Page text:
LECTURE NOTES FOR CHAPTER 6
First of all, did everyone notice that we jumped from chapter 4 to chapter 6. We simply
don’t have time to cover every chapter, so #5 is the one that isn’t going to be covered.
Chapter 6 is a biggie in your accounting career because this is where we make the big
jump from accounting for a service company to accounting for a merchandising
For the first four chapters in this book, we were accounting for a
People like doctors, lawyers and bookies. Those people don’t sell a
product, they perform a service; thus the term “service company.
Starting with chapter 6
and continuing for the rest of the course, we’ll be accounting for a company that buys and
sells merchandise; thus the term “merchandising company.
As you might suspect, in making this big jump, we’re going to have to learn several new
terms, accounts, and formulas.
First of all, look at the income statement on page 254.
Scary isn’t it?
Doesn’t look at all like the income statement that you studied back on
The ‘trick” to learning this bad boy is to break it down into small chunks, learn
each chunk, then put the chunks together, and first thing you know, you’ve got an income
The first chunk we’re going to study is “Net Sales” Look up at the top of the
income statement to see where that item goes in the big scheme of things.
about the items that go into computing net sales.
When do you record a sale.
Duh, when you sell something? NO! The
key word there is “something”.
You don’t record a sale when you sell
“something”, you only record a sale when you sell THAT ITEM THAT YOU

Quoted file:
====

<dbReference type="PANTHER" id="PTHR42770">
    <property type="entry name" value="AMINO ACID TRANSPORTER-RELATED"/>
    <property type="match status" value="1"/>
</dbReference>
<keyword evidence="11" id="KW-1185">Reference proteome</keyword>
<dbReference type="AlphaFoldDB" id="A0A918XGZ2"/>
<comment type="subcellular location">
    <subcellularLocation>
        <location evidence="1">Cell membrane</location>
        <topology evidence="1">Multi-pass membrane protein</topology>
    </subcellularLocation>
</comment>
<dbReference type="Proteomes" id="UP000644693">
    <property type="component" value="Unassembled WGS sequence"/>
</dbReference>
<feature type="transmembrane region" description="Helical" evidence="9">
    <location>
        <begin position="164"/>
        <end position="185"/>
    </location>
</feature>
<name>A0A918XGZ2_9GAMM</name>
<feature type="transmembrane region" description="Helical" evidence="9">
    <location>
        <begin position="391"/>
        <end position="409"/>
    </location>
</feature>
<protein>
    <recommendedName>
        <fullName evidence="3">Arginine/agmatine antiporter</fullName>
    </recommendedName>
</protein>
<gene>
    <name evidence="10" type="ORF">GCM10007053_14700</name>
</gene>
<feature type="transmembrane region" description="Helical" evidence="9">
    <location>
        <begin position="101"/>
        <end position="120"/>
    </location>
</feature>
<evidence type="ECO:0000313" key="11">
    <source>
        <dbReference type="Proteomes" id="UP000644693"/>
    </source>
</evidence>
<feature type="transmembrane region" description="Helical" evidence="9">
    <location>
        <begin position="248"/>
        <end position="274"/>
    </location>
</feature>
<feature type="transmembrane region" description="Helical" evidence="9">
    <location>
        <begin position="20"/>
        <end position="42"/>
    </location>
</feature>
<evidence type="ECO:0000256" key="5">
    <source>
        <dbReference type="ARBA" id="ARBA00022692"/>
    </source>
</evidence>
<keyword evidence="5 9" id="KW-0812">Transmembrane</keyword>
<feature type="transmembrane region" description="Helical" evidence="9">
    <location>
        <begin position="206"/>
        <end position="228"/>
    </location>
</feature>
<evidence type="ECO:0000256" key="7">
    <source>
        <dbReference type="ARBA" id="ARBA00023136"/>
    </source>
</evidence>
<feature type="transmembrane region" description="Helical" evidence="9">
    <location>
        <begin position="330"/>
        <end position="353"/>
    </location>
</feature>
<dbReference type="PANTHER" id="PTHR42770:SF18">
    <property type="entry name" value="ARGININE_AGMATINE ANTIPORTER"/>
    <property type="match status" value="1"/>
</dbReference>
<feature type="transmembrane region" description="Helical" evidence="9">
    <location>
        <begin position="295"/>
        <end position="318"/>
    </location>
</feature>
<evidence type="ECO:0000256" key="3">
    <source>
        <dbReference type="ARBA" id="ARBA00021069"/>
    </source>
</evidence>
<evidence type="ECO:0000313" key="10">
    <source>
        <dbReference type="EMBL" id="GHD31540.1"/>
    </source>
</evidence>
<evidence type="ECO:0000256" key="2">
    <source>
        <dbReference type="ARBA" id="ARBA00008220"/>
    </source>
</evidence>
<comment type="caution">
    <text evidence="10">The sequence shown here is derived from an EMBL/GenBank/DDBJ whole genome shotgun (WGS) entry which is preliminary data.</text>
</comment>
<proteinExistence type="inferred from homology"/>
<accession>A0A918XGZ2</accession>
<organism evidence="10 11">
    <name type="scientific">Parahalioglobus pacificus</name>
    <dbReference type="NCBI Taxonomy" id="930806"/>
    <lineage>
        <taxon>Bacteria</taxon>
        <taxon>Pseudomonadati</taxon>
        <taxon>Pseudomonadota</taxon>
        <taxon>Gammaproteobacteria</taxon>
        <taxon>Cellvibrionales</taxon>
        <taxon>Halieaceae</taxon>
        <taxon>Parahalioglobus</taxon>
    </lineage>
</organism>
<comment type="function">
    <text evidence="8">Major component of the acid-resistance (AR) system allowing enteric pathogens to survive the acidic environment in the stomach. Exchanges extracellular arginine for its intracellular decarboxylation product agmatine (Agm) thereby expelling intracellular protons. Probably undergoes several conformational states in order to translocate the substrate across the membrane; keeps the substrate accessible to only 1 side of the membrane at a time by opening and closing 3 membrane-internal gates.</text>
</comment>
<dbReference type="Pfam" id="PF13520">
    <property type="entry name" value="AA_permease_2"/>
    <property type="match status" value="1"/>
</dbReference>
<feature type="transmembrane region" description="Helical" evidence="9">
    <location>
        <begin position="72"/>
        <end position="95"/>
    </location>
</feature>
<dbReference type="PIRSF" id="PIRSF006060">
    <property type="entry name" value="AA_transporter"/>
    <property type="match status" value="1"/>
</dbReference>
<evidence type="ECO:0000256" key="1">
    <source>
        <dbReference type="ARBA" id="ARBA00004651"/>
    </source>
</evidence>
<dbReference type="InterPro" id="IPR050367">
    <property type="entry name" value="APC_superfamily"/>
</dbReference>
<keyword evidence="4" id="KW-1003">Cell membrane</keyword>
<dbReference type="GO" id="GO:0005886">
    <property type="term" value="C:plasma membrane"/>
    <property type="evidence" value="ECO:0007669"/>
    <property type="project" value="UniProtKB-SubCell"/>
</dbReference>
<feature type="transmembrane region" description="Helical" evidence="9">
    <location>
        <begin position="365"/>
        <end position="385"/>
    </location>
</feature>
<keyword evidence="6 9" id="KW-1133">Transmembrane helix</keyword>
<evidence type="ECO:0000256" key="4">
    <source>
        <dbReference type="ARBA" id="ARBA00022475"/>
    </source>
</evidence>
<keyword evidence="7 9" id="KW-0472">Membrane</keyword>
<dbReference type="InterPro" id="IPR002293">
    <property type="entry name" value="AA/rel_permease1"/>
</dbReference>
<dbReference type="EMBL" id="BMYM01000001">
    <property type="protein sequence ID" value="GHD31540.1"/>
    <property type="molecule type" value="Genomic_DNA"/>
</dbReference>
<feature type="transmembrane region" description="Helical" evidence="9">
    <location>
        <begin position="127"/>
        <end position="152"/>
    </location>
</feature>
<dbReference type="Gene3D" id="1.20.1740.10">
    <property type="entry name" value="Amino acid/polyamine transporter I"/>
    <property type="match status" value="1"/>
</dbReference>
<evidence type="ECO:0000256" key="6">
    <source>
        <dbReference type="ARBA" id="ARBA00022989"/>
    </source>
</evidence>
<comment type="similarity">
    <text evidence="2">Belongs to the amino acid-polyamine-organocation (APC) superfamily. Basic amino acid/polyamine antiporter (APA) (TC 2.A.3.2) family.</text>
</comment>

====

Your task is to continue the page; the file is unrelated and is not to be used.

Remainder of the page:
ARE IN THE BUSINESS OF SELLING. For example, when a grocery store sells
groceries, that’s a sale.
When that same grocery store sells an old computer that
been sitting around, that is not a sale because grocery stores are not in the
business of selling computers.
If an electronics store sold a computer, that would
be a sale, because electronics stores ARE in the business of selling computers.
Sales is a revenue account, and like all revenue accounts, goes at the top of the
income statement, and is increased by a credit.
Sometimes we’ll sell merchandise to a customer and he
isn’t happy with it.
Maybe it was the wrong color, wrong size or maybe it just
Whatever the reason, the customer brings the item back to us and
asks for a refund.
Guess what you call it when we make a
and the item is
. You got it, sales returns.
That account is a “contra account” Its
purpose is to tag along after the sales account in order to reduce the balance in
Sales from the amount that was originally sold to the amount that “stayed sold”
This account is increased by a debit and goes on the income statement right
beneath the Sales account.